I called up the American Heart Association and met with the organization so I could find out a little more about CPR, this simple effort that saved Chris' life. AHA Director of Communications and Marketing Glen Huschka screened for me a very amusing video where the push-hard-in-the-center-of-the-chest message was accompanied by the Bee Gees' "Stayin' Alive." Would the AHA come to Chris' benefit and speak on behalf of CPR education and information? Sure.
Then, just as the second weekend of Free Week was getting under way came the news that KUT's John Aielli had a heart attack. He was in good condition, but ... Aielli is one of the most Austin things about Austin. His knowledgeable and opinionated but mannered style as host of the station's Eklektikos morning show inspires near-cult adoration (count me in that corner). KUT's Erin Geisler told the Chronicle that "[KUT General Manager] Stewart Vanderwilt visited him in the hospital Sunday and said he was standing in the hall (in his cargo pants and red sweater) chatting up all the other patients." Eklektikos stand-in Jody Denberg also reported on the air earlier this week that John was "waiting for the green light" to return to the air.
While on the subject of KUT, let me note that for those who wondered where Phil Music finally went, beloved former KUT host Larry Monroe still fills in for Phil at 7pm on Thursdays for KDRP 103.1FM, the nonprofit community radio station broadcasting for Dripping Springs and the Texas Hill Country. Monroe's popular Blue Monday show can be found there at 7pm Mondays, and on Wednesdays, he and his co-host, David Arnsberger, present Texas Radio Live, 6-8pm at Güero's Taco Bar. The show is broadcast in front of a live audience and features interviews and performances from Texas artists, with the heartfelt talents of Monroe and Arnsberger, founding member of the Uranium Savages and Spamarama.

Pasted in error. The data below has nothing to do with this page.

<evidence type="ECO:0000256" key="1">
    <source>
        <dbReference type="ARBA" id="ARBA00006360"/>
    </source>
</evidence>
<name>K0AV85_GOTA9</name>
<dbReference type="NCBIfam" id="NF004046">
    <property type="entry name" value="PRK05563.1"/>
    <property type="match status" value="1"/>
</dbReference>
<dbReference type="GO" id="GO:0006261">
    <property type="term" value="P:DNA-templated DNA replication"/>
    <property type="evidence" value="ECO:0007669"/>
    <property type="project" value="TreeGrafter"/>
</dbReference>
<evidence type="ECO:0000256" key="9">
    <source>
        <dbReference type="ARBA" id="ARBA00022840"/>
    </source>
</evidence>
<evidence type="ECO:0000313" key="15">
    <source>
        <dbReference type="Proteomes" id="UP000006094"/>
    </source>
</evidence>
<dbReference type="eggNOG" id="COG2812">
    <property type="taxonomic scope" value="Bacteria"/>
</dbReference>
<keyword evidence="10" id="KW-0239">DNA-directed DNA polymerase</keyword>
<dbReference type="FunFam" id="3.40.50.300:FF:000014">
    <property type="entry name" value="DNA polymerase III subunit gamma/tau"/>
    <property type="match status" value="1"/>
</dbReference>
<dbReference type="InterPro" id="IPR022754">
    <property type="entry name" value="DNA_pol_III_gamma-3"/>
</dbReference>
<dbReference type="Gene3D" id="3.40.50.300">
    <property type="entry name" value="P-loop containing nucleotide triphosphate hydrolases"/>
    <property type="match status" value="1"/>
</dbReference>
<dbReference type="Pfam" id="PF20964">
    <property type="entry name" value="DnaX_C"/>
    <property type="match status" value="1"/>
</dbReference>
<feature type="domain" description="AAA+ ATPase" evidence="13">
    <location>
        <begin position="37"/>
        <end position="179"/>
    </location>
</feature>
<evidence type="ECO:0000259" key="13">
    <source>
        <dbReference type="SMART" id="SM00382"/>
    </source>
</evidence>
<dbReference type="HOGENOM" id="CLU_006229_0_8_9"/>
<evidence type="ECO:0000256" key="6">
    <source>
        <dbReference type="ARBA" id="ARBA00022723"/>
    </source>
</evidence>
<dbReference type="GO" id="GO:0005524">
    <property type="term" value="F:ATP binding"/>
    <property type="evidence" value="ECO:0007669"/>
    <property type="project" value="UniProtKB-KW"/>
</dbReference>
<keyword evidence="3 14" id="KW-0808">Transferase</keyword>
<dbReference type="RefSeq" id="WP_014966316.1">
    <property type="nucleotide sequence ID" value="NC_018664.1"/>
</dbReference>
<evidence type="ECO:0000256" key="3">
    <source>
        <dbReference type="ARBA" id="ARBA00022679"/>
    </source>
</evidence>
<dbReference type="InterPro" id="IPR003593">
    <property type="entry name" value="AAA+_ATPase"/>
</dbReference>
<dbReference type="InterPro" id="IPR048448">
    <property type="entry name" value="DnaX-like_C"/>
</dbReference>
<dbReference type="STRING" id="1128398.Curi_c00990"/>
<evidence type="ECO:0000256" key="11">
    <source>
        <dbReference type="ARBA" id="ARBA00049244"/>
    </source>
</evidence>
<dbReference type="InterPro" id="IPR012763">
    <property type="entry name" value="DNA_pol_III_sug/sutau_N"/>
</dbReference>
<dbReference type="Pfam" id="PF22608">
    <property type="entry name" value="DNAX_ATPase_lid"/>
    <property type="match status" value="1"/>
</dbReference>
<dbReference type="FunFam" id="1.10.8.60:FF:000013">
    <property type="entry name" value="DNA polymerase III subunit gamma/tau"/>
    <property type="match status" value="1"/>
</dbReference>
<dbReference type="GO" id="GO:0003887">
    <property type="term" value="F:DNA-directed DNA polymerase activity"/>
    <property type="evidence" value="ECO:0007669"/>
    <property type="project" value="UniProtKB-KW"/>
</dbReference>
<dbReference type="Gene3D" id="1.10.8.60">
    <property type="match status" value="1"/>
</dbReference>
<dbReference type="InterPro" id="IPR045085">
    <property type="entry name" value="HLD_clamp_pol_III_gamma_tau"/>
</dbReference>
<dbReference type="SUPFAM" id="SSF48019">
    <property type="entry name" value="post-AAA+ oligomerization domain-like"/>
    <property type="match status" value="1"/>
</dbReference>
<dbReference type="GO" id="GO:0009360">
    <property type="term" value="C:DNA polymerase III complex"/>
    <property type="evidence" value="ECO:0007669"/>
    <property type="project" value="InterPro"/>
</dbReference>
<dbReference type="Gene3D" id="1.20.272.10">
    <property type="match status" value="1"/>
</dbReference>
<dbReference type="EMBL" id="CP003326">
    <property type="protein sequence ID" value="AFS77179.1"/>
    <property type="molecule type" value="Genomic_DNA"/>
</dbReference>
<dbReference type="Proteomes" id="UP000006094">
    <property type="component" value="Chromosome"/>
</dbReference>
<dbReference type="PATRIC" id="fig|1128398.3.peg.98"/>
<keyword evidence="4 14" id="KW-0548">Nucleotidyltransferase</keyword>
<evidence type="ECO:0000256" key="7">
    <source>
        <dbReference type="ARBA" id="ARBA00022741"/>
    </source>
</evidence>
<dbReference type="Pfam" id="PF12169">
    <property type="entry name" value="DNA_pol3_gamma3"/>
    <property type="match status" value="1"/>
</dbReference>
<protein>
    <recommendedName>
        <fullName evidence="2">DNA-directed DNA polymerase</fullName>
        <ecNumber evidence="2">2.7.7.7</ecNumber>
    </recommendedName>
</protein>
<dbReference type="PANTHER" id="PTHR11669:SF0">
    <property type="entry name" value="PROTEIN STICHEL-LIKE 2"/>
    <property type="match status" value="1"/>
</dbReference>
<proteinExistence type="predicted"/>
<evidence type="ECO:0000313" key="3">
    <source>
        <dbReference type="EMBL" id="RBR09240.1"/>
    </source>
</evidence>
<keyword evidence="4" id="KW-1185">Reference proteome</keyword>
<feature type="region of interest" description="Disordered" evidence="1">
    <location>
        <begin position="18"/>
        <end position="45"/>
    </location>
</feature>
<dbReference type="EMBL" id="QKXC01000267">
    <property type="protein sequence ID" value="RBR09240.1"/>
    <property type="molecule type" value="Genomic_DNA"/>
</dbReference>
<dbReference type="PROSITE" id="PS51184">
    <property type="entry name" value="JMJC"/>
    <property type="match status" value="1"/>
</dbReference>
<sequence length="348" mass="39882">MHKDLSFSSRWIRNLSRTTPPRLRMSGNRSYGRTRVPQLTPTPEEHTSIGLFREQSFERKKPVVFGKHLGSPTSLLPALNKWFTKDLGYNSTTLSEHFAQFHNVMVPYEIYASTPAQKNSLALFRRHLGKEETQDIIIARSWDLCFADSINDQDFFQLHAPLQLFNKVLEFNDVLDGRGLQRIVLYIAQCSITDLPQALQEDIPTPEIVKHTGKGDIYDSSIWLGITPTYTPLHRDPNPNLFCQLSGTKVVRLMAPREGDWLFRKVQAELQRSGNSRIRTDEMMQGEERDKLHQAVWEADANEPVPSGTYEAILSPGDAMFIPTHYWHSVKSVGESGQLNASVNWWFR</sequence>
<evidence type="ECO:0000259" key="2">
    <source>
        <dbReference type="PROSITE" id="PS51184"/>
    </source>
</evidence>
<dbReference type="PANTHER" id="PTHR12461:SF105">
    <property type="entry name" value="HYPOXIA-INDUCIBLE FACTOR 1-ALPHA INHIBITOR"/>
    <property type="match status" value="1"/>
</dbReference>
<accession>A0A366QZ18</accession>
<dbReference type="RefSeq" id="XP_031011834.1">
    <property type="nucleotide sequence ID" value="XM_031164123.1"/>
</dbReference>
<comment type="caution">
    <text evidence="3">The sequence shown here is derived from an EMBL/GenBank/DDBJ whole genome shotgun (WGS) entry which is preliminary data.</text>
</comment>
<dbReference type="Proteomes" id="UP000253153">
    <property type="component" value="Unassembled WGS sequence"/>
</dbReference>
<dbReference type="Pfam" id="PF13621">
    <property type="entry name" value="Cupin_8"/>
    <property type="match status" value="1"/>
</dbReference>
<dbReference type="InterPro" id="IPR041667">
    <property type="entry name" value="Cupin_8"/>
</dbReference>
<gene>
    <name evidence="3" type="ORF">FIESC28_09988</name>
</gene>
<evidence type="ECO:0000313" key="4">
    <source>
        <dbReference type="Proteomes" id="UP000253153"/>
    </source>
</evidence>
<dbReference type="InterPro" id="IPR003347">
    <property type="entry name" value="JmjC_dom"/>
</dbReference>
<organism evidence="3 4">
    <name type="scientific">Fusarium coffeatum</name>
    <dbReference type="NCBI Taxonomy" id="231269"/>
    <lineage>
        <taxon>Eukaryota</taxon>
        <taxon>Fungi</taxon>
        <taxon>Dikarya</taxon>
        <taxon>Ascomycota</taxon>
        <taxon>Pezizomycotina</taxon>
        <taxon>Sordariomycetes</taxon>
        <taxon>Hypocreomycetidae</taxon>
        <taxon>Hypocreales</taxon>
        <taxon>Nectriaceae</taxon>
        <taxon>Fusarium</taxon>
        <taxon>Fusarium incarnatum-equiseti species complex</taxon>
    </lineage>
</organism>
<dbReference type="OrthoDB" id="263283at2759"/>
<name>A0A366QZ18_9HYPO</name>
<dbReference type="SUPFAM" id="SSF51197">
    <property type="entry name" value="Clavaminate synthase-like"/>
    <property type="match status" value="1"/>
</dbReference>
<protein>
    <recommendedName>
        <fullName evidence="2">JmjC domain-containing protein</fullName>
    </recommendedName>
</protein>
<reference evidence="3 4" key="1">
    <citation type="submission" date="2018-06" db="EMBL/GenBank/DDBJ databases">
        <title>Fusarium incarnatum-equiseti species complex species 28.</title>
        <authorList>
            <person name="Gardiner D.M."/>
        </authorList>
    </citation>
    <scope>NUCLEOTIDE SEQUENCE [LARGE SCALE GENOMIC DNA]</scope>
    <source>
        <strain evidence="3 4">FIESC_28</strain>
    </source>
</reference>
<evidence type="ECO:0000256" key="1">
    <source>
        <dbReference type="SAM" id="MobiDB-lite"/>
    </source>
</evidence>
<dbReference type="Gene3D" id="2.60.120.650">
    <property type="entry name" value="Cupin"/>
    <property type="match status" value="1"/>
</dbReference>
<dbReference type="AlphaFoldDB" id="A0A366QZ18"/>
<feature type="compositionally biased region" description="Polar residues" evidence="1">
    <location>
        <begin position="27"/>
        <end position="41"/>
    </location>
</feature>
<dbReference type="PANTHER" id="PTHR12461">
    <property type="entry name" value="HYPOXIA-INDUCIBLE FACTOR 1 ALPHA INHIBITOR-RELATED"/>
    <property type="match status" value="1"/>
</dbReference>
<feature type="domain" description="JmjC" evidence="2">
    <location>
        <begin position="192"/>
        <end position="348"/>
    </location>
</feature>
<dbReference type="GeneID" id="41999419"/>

Perhaps it's appropriate all this heart stuff is happening during a season when the stores sweep away holiday clutter for the invasion of red hearts and candy. Hearts even dominated my Christmas holidays when Ben Breedlove's heart-achingly poignant YouTube videos went viral. The Westlake High School student died on Christmas Day at age 18 from a congenital heart condition called hypertrophic cardiomyopathy. Before Breedlove died, he posted a two-part video so tender and guileless it went viral and captured America's collective attention.
I didn't know Breedlove, but I know kids who went to school with him, including my nephew Dusty, who let Ben copy his homework a couple of times. But I don't necessarily believe, as Mark Antony intones in Shakespeare's Julius Caesar, that good dies with you. Breedlove's videos tapped into a chamber of my heart I thought long closed. Esme Barrera's friends and family and students all carry her love and passion for life with them, as do those who knew and loved Motorcycle Mike and Biff Parker.
As for you, Chris Gray, Louis Black, and John Aielli, you've joined an unwilling if grateful fraternity of those who get a second chance. That's something to take to heart.